If I had to guess, I'd say this role is what killed him.

 

Frederic

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If it did, then its a greater reason for us to watch The Dark Knight. For a man to sacrifice himself to bring the Joker to life is truly heroic.

 

I'm sure his daughter will grow up saying "My dad was the Joker."

 

-TL

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Guest FADoss

A friend of mine on myspace wrote this. I think it's fitting to our discussion here:

 

 

 

A Dark Knight’s Tale: Can An Actor Be Possessed by a Role?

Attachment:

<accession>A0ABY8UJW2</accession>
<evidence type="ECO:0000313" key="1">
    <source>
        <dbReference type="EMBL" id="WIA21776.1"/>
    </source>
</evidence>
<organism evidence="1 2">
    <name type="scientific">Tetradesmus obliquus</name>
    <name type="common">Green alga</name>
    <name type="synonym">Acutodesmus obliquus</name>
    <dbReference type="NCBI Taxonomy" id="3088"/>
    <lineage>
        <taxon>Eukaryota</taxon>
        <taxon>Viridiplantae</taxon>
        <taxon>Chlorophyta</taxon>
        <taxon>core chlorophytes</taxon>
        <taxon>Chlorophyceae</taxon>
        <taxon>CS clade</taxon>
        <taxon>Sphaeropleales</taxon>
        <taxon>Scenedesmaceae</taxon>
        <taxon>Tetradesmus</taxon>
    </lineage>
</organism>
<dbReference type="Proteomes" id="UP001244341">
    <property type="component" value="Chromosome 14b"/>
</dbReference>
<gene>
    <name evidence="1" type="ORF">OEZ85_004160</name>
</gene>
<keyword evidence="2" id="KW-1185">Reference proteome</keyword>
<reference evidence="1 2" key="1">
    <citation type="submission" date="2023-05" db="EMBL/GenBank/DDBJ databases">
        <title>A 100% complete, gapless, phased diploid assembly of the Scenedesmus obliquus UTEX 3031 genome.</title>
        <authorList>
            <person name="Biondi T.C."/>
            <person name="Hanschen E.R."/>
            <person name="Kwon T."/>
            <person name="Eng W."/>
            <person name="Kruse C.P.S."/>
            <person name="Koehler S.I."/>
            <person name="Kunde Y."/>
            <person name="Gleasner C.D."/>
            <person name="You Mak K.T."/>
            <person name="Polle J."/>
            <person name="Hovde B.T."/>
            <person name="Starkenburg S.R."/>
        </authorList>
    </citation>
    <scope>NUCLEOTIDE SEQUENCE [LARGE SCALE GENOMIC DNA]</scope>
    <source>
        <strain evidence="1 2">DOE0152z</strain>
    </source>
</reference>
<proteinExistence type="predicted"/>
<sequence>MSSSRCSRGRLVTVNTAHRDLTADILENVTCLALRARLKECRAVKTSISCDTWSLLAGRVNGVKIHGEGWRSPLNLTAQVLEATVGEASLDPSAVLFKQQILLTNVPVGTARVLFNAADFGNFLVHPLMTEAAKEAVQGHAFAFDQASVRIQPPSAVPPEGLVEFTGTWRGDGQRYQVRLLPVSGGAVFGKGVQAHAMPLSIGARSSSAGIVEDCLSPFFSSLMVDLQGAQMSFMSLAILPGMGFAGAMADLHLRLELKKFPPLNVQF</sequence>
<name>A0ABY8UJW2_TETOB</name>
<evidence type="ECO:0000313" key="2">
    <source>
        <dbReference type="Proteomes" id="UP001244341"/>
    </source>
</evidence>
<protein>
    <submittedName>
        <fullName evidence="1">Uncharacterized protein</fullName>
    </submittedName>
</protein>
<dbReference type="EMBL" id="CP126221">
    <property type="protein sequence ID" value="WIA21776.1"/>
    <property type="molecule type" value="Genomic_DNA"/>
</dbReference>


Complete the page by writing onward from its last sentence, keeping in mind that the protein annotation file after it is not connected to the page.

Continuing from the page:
While the irresponsible press speculates and debates over what did or didn't kill Heath Ledger, I keep going back to an interview Heath did with The New York Times back in November.

 

In it, he talked about how playing Joker in the upcoming Batman film, "Dark Knight," had pretty much taken him to some disturbing places that he was having trouble letting go of when he left the set.

 

He admitted to taking Ambian, just one of the prescription drugs found at the scene of his death, saying that when the pill didn't help, he started increasing the dosage.

 

If you've read some of my previous blogs, I'm obviously not a huge fan of the pharmacutical/insurance industrial complex. I think the legal overdrugging of our society is out of control and shameful. But that's not what I'm pondering now.

 

What I'm wondering about is what effect the role he was playing had on his mindframe and how emotional roles affect any actor who may be at a susceptible point in his or her life.